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Crash – racism as product



Crash – Director Paul Haggis

Art and Architecture have one key thing in common: both need foundations. The bigger the building, the deeper and stronger the foundations it needs. Crash is like a complex set of card houses: eight overlapping linked structures are fashioned with great skill into a neatly integrated whole. But it has no foundations and therefore no real substance: all that it is, is visible, above ground. There is nothing in it that reaches down to give it depth and a solid base in reality. Many films are like this and it creates no problem. The trouble with Crash is that the socially conscious heart it wears on its promotional sleeve, is supposed to be its serious minded raison d’etre. It offers and promotes itself as a slice of real-life LA, if that is not an oxymoron, that addresses issues of endemic and institutionalised racism towards ethnic groups of all colours and races (except as always, Native Americans – the invisible wronged). There is enough talent and apparent sincerity of purpose in Crash to treat these claims seriously and examine whether they stack up. For me they don’t, but Crash is still a well made movie worth seeing.

Parallels with Altman’s Short Cuts are understandably being drawn. They share many similarities: a linked episodic structure; an urban LA setting; and a sombre visual tone. But, though I am not a great fan of Short Cuts, not only is the unreality of Hollywood at the aesthetic heart of Altman’s film, but typically, his stories precisely use this as counterpoint to the ugly, ragged, open-endedness of non-Hollywood LA. Crash ties all its ends into a neat little narrative bundle and parades its essentially stereotyped Hollywood values, as unflinching, in-your-face social and racial realism.

The sheer quality and style of the writing and direction almost bring this off. But the fatal flaw of plot driving character sends warning signals quite early on. This is most blatant when Ryan Phillippe’s idealistic young cop, Officer Hanson, intersects with another of the story lines and proceeds to behave in ways that contradict the picture drawn of him up to that point. Plot necessities have him commit a stupid, totally unconvincing murder in order to set up a carefully fashioned ironic denouement. Such jarring notes recur throughout the film and squander the credibility engendered by some excellent, frequently very funny, writing.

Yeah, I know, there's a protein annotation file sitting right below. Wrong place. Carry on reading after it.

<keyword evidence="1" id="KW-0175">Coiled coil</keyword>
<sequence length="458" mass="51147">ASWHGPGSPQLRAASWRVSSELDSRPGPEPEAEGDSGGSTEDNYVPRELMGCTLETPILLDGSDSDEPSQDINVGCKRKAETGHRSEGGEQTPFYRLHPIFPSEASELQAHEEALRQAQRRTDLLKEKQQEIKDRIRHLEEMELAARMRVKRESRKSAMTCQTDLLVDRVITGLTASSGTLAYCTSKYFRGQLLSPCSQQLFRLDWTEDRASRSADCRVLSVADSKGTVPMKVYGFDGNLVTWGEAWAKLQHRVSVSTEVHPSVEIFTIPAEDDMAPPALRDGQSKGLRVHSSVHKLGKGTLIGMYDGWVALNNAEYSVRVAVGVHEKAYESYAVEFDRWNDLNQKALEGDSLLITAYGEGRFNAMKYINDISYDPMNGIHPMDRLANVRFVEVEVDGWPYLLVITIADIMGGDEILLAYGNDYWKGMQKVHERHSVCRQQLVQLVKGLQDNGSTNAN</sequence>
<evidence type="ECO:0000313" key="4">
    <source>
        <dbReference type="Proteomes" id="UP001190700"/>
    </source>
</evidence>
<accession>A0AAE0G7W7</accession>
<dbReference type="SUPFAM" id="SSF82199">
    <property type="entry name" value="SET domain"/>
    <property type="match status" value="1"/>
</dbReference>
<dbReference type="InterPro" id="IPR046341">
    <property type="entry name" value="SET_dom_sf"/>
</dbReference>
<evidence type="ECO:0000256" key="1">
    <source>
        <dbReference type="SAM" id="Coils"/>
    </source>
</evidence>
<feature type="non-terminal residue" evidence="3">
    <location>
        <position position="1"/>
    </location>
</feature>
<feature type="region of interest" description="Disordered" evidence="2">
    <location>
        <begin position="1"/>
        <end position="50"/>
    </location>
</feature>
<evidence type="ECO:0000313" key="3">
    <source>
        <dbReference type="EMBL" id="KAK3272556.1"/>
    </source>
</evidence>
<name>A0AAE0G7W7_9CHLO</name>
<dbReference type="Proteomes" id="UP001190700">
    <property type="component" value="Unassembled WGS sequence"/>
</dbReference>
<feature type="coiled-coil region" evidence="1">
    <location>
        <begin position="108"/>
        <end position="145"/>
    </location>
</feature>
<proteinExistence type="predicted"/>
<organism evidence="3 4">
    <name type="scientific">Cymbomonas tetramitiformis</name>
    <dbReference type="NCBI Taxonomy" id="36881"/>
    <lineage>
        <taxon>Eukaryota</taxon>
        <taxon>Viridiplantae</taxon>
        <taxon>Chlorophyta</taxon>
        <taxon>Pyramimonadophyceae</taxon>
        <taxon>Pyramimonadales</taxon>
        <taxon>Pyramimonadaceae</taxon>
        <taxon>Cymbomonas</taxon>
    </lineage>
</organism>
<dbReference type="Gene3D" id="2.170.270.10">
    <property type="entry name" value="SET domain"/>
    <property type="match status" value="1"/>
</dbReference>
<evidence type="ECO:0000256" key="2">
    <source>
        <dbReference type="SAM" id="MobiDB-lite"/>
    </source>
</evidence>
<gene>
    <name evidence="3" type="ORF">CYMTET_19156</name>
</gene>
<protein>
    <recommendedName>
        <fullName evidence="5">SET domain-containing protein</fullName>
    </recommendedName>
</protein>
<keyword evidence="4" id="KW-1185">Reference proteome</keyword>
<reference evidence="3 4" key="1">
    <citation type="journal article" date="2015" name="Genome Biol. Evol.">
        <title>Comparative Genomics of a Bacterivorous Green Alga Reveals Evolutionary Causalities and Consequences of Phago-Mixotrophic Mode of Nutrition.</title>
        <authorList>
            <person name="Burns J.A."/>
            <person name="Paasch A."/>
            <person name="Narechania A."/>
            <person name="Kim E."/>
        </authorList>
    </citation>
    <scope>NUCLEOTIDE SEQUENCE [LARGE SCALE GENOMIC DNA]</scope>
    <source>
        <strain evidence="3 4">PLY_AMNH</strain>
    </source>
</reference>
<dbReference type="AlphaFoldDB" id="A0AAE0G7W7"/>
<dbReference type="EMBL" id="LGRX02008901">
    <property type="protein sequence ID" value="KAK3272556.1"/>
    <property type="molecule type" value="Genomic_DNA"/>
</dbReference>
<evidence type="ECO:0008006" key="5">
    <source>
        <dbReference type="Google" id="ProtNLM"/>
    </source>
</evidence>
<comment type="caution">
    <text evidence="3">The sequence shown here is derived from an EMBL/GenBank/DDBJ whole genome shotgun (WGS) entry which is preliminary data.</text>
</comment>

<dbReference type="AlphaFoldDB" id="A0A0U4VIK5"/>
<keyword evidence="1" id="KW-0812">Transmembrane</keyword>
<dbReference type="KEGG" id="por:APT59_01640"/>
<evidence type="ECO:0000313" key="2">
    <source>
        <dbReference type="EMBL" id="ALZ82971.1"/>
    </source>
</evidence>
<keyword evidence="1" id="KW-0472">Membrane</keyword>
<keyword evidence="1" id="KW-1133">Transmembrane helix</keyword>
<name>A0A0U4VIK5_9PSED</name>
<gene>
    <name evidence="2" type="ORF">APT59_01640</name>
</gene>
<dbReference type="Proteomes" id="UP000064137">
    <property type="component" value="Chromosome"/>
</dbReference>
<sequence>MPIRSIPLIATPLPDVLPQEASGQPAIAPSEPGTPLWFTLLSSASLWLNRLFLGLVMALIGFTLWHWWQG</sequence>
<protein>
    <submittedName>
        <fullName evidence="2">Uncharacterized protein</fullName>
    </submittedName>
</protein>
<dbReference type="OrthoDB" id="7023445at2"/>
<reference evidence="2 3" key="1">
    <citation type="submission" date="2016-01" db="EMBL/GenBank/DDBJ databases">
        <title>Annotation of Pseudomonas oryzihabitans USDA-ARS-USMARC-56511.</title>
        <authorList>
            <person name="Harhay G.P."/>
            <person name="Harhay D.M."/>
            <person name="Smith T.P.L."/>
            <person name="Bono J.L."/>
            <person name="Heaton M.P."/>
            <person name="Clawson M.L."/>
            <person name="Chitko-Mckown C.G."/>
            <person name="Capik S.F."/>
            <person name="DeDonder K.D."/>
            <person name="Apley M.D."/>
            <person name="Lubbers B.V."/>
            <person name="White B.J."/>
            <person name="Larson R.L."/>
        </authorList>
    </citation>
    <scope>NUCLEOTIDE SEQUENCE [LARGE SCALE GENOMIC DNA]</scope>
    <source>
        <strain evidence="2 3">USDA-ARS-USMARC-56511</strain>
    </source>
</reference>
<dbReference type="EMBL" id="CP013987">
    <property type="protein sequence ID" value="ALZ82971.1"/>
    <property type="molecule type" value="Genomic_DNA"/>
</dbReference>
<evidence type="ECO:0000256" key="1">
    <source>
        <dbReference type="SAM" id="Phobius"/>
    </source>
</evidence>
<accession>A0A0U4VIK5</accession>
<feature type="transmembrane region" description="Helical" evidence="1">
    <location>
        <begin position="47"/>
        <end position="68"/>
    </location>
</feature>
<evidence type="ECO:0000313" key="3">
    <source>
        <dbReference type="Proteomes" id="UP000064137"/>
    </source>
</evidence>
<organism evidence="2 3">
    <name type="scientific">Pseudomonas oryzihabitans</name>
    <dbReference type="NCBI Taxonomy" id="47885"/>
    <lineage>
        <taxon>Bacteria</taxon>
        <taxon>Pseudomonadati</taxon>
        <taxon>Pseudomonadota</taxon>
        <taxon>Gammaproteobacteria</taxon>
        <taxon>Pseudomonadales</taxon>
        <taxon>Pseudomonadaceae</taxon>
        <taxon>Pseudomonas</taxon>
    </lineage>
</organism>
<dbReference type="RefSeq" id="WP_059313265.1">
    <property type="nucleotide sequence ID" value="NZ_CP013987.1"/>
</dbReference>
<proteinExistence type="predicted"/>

Truth be told, the so-called, in-your-face unflinching social and racial realism of Crash is deeply sentimental. These are cleverly drawn stereotypes attacking the practice of stereotyping racial and social groups, in snappy, witty dialogue that flatters to deceive. It seems perverse that with Hollywood, except unconsciously, usually an ‘irony-free’ zone, Crash piles irony upon irony to the point where it implodes on its own pretensions. This is social and racial conflict as product. Powerful emotional impact sells. Curiously, the worst stereotypes in the movie are the most subtle and probably unintentional – the women. They are in turns passive aggressive, submissive, bored, whinging, and manipulative. It’s as if racism is a testosterone-fuelled man’s game where the woman’s role is to wind her man up from the sidelines and then cheer him to victory.

Steadicam specialist cinematographer James Munro creates a consistently brooding, sinister visual tone and a prowling sense of movement and pace. Haggis’s own screenplay creates a stylish apparent credibility one would expect from the writer of Million Dollar Baby. Technically, the film is beautifully put together with an evocative, plangent musical soundtrack.

Playing cards each have their distinct identity and place within a conventional general hierarchy. They can be shuffled into different roles, groups and significance according to the rules of different games. The variations are infinite and absorbing. But a card house, is still a card house, however painstakingly and intricately it is put together. The slightest real shake of the hand or actual breath of a draught, and the whole edifice falls. In the end it is just a game. Judged by the claims of its own pretensions, Crash has no more substance than a neatly constructed whodunit, despite its strenuous efforts to convince us otherwise. It has Oscars written all over it.

(Before Oscar Awards – 2006)

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